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Apr 24, 2013 02:36 PM

Is it just me . . . ?

I go into a local fast/casual burger place today. They have two registers with signs over them that say "Order Here," but there isn't an employee at either register. I go to the register closest to me, and wait. Someone finally notices me, greets me, and, as I start to place my order, says, "I'll take you order at this other register, sir."

"Why can't we use this register?" I ask.

"This is my register, sir. I have to use this one."

"That might be your register, but I'm here," sez I. And the blank stare ensues.

And, if you mention it to a manager, they completely miss the point of customer service, and prattle on about logging in, and register accounting, and passwords, etc.

Is it just me?

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  1. I don't find that weird at all, and I agree that employees use specific registers for specific reasons.
    It's a fast food burger joint. You are standing there. Take two steps.
    If you don't like the "prattle" go somewhere else.

    1 Reply
    1. re: wyogal

      I agree w/ wyogal. It's not a hassle. Happens often up here when cash drawers aren't counted yet, or not even in, certain registers...or when a register's malfunctioning. No big.

    2. <And the blank stare ensues.>

      That is funny.

      <Is it just me?>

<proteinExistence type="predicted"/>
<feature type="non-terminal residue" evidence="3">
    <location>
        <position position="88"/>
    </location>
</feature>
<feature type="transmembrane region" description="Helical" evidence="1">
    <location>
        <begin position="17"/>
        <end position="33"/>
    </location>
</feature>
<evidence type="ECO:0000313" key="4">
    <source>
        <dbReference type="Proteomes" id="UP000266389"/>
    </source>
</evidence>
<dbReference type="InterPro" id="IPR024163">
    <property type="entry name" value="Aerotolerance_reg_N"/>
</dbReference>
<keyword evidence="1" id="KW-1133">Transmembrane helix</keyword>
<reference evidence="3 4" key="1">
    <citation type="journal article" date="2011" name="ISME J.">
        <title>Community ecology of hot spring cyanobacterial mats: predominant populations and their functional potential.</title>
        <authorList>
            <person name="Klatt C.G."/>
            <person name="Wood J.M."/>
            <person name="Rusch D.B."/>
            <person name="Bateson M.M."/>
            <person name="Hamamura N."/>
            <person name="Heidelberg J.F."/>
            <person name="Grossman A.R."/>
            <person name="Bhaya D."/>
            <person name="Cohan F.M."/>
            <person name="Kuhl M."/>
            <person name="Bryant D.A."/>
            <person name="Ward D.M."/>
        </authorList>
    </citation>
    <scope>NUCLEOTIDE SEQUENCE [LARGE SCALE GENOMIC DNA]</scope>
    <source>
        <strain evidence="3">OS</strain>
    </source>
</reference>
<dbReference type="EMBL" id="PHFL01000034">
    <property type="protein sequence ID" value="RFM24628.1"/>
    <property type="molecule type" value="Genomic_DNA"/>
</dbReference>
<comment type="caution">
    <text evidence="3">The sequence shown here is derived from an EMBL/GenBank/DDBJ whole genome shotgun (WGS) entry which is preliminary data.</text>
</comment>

I say it is just you.

      The point is that I agree with the cashier. He/she is assigned to use a specific one, and is not allowed to randomly use one. In the bigger picture, it takes significantly less effort for you to go to another register, than for him/her to switch. He/she may not have the key for the other registers. He/she may have all his past transition recorded there. Tons of tons of reasons.

      Maybe we should do a poll and see how many people agree with you vs how many agree with the cashier.

      I voted for the cashier.

      1. Yes it's just you. Having worked in a grocery store where we were indeed "assigned" cash registers, I know that the guy was not full of shit. They assign them because at the end of the day, the drawers are counted and if the money doesn't match up to sales, they know who is responsible.

        So, my vote is for the cashier. You're sounding very entitled.

        5 Replies
        1. re: juliejulez

          Ditto. Once upon a time as a cashier in college, I remember well having to count out my drawer when I punched in, and count it again when I punched out. Had someone else used my register when I was signed on to it, I would have been blamed had it been off at the end of the day. If I went on break, my register was locked until I could sign back onto it.

          What I WISH places like this would do, is put up a "This register closed" or "Next register please" sign so that customers don't stand there waiting for service in the wrong place. It's a minor inconvenience, but it does make the customer feel a bit awkward, and it could easily be remedied with minimal effort by putting out a sign by the unavailable register. Grocery stores do this, but I hate standing around wondering where I'm supposed to be during the slack times at my Rite-Aid, when the one cashier on duty is stocking/straightening shelves until you're ready to check out.